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Kappa Sigma brings RAKnomination to campus

Jessica Klymchuk, News Editor Ω

Kappa Sigma member Will George pays for a student's parking on Feb. 26 for RAKnomination (random act of kindness) to counteract the dangerous online drinking game neknomination. Jessica Klymchuk/The Omega

Kappa Sigma member Will George pays for a student’s parking on Feb. 26 for RAKnomination (random act of kindness) to counteract the dangerous online drinking game neknomination. Jessica Klymchuk/The Omega

It varies from chugging a single beer to downing mickeys. Throw in some vodka, some gin and maybe a little red wine, or maybe swap your milk for tequila in your morning cereal. In extreme cases, the amounts are increased and a dangerous activity accompanies the sprint to the bottom of the glass or bucket. A recent case featured the nominee longboarding down the highway with a beer bong.

Or, on the other hand, maybe it’s donating blood, buying someone a coffee, paying for someone’s parking, holding the door open, donating to a local charity or delivering care packages to the less fortunate.

Neknomination is the latest Internet trend, but RAKnomination isn’t far behind.

The former involves uploading a video of yourself chugging alcohol and possibly participating in risky or bizarre behaviour and then nominating two people to do the same within twenty-four hours. Although the game started with individuals chugging a single beer, it evolved to feature harder liquors, increased amounts and more dangerous activities. Media reports say at least two deaths have been linked to the game.

But rather than accepting the drinking challenge, nominees have started a new one by partaking in random acts of kindness. The Facebook page and website for RAKnomination shows people from across Canada accepting the new challenge.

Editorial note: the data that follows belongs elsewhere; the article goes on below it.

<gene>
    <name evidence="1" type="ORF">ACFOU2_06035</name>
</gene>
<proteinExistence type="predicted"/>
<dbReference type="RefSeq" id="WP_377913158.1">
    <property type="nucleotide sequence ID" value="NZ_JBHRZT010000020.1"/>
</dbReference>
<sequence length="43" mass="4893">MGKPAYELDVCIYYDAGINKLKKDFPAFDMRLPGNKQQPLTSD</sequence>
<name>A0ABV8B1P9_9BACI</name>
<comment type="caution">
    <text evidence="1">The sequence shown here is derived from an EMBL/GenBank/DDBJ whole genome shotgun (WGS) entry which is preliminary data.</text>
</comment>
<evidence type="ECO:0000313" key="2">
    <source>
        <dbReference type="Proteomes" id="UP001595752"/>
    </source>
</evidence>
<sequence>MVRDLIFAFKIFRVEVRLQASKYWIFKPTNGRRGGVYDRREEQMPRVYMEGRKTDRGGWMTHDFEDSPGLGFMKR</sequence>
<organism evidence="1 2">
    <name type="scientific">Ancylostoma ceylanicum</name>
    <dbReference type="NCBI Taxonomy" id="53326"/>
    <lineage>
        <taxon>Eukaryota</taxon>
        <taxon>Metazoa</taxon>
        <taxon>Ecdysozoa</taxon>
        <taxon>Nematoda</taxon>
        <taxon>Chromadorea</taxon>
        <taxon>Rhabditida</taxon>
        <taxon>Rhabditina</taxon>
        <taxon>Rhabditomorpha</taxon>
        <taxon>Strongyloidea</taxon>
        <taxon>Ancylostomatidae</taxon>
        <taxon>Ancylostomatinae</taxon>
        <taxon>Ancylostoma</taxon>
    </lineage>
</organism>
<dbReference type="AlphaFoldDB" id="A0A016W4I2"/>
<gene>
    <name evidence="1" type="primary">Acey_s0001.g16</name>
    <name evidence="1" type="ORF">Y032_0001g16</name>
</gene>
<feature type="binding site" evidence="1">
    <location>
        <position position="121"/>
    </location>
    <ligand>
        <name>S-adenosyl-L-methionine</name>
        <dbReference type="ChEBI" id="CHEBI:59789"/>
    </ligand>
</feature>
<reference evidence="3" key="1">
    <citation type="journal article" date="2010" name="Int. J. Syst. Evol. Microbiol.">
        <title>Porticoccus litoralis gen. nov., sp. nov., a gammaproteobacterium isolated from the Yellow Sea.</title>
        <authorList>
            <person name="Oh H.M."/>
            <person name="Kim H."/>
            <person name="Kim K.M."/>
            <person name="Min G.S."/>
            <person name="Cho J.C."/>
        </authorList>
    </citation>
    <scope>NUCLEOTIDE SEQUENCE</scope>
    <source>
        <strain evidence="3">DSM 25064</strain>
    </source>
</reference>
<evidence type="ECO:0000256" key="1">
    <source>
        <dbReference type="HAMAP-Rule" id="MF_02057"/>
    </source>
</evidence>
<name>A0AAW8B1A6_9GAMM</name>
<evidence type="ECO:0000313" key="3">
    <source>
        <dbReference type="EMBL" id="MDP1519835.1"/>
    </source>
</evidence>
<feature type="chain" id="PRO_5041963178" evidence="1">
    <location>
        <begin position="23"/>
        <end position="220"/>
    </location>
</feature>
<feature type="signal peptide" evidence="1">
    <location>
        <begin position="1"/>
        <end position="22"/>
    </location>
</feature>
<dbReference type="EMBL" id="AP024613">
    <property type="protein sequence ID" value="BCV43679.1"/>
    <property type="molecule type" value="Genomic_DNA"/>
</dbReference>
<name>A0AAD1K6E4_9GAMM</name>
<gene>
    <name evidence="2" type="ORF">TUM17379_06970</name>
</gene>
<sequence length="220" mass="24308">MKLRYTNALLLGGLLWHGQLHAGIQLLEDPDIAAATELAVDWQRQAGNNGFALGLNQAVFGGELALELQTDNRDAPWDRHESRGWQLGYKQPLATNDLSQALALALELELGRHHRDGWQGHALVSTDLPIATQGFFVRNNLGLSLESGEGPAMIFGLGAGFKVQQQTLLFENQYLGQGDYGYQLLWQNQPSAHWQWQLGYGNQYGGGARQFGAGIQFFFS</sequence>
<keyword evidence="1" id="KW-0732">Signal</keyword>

After noticing TRU’s statements condemning neknomination in the media, members of Kappa Sigma, TRU’s fraternity, decided to bring RAKnomination to Kamloops. On Feb. 26 they paid for 10 students’ parking for the day, bought five students lunch at the Terrace and held doors open for people.

Will George spoke to both residences on campus and to student groups to find out if neknominations were catching on and learned there had been some instances of the game. He said they used this opportunity to tell students about RAKnomination and to make a stand against participating in the alternative. Kappa Sigma has RAKnominated Enactus TRU and the Fusion Rotaract Club of Kamloops to follow up with random acts of kindness of their own.

The dangerous online drinking game neknomination hit B.C. in early February. TRU responded with a statement discouraging students from participating and reminding them that disciplinary action could be taken if the activities happened on campus. Jessica Klymchuk/The Omega

The dangerous online drinking game neknomination hit B.C. in early February. TRU responded with a statement discouraging students from participating and reminding them that disciplinary action could be taken if the activities happened on campus. Jessica Klymchuk/The Omega

Kappa Sigma president James Acton said they noticed high school-aged students participating in the game and saw a need to counteract its growing popularity.

“Our organization promotes leadership on campus and we don’t condone excessive drinking,” he said. “We wanted to do something that maybe curbs the trend and shows a more positive light and passes on something that will do good in the community from person to person instead of this excessive drinking trend.”

Originating in Australia, neknomination hit B.C. in early February.

University officials were quick to respond. Dean of students Christine Adam said she saw the game was trending in Europe and two days later noticed TRU students participating.

“To us, that was just a sign of how quickly it was growing,” she said.

Concerned about student safety, TRU released a statement on Feb. 3 warning students that participating on campus could lead to disciplinary action from residence housing or the university. Adam said the game is especially concerning because it has a competitive nature and is fueled by peer pressure.

“It was the fact that it included publicly tagging someone, that there was a one-upmanship to it and it involved drinking a lot quickly,” she said. “By the time it got here we were watching people do 11 shots of vodka. That really worried us because there is nothing safe about that.”

There have been no major problems related to the game at TRU and Adam said that it’s likely that would have been the case even if the university hadn’t released a statement. She said the National College Health Assessment demonstrated that students typically make very responsible decisions around drinking.